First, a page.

What does the Iraqi constitution say?

According to the constitution, Baghdad must pay for the country’s national defence force, including the Peshmerga--the army of the semiautonomous Kurdistan region in northern Iraq. Constitutionally, the Kurdistan Regional Government (KRG) should get 17 percent of Iraq’s national budget.

But Baghdad has refused to pay this budget allocation because of its dispute with Kurdistan over the latter’s oil sales. Baghdad expects the KRG to pay the Peshmerga—around 150,000--from its own oil revenues.

The dispute between Baghdad and the KRG over the budget and oil sales may be a sideshow. More importantly, Kurdistan has separatist ambitions and its Peshmerga forces have a long history of enmity and bloodshed with Iraq’s central government.

The Kurdish movement for independence has been gaining strength over decades and has gathered speed since the US invasion in 2003. And so has the identity of the Peshmerga as a nationalist army for a would-be Kurdish state.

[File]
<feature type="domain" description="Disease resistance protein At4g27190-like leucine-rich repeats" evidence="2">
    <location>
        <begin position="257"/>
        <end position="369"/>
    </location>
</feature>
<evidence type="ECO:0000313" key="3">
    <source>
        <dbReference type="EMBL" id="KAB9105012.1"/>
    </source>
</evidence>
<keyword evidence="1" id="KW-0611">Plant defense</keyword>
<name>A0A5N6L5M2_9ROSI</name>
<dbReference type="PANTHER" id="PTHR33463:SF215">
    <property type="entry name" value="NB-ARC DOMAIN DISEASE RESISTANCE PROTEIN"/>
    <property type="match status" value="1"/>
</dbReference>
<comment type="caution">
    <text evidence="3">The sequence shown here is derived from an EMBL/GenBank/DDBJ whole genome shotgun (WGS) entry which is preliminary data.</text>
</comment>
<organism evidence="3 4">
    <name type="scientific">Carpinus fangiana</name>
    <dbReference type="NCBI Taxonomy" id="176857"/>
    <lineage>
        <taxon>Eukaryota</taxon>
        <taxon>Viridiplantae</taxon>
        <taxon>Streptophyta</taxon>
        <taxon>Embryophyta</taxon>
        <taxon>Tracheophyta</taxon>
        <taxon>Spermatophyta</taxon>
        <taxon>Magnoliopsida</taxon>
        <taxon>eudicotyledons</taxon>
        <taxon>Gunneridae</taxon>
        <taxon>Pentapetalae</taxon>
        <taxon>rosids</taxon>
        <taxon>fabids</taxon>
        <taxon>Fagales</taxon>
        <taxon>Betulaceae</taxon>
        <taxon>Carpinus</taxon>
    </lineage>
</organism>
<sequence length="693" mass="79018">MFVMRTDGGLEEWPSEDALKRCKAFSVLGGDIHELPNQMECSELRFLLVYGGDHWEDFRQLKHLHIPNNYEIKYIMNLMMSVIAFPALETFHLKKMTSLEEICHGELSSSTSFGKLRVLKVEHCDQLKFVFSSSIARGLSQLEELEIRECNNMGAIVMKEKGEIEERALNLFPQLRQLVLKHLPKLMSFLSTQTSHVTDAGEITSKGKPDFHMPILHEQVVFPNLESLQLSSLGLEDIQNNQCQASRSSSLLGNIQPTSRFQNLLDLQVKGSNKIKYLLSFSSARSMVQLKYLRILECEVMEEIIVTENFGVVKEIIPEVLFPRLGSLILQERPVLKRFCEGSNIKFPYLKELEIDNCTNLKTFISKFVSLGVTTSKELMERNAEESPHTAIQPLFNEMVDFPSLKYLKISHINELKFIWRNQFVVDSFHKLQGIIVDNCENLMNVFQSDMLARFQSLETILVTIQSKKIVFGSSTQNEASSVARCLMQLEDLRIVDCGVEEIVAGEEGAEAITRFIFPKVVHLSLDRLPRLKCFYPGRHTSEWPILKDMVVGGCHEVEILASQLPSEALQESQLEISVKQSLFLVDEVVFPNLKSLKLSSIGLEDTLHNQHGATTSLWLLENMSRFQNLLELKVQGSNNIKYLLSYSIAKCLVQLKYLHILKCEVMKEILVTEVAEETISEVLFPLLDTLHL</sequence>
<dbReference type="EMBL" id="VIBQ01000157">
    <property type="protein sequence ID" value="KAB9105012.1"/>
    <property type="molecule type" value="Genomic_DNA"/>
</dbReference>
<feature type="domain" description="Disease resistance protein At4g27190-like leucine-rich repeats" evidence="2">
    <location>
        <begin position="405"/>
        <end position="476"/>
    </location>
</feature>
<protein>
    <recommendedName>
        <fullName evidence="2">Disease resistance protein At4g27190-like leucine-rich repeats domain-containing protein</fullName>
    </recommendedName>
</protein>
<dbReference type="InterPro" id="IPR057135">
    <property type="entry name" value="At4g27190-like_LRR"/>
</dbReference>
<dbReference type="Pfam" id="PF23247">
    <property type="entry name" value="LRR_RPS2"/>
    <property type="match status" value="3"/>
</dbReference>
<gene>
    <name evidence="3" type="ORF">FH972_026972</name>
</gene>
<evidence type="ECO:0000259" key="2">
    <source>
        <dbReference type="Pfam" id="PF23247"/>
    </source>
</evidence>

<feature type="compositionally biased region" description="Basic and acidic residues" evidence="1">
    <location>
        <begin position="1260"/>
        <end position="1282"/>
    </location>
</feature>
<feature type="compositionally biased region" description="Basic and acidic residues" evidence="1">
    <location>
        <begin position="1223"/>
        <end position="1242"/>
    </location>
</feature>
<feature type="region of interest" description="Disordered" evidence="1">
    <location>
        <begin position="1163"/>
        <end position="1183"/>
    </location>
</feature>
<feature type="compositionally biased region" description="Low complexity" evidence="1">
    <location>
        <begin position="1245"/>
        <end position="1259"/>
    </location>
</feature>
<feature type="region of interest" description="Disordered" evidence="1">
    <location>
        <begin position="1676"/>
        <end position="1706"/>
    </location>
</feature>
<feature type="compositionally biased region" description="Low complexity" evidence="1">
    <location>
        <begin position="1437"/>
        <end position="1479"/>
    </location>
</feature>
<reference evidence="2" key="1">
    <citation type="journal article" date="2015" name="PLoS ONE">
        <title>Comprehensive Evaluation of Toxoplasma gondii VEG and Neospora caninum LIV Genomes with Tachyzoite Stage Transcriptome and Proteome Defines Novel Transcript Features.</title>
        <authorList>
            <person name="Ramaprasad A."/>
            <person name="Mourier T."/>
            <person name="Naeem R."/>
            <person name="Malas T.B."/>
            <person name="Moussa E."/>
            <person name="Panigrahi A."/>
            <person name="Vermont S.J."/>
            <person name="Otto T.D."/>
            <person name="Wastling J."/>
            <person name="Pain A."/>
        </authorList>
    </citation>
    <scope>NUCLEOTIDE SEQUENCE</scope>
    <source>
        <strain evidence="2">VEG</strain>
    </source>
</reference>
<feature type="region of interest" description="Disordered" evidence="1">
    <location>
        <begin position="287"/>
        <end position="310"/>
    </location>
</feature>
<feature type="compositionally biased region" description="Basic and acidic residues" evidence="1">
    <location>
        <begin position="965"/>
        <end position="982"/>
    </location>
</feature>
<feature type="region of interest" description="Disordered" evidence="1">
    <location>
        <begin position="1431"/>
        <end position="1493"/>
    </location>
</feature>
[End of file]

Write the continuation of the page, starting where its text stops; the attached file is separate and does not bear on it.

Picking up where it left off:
In a showdown with the KRG in 2012, the then Iraqi Prime Minister Nuri al-Maliki said the Iraqi army could enter Erbil and Sulaimaniya, Kurdistan’s main cities, invoking the constitution that establishes the country as a federal state. The Iraqi army could deploy in Basra in the south just as it could in the northern city of Zakho in Kurdistan, Al-Maliki said.

Kurdish officials were quick to dismiss the threats and deliver a warning to Baghdad. “We will not allow the Iraqi army to approach one inch inside the Kurdistan territories from Al-Khabour to Khanaqin," came the answer from the then deputy Minister of Peshmerga Anwar Haji Osman.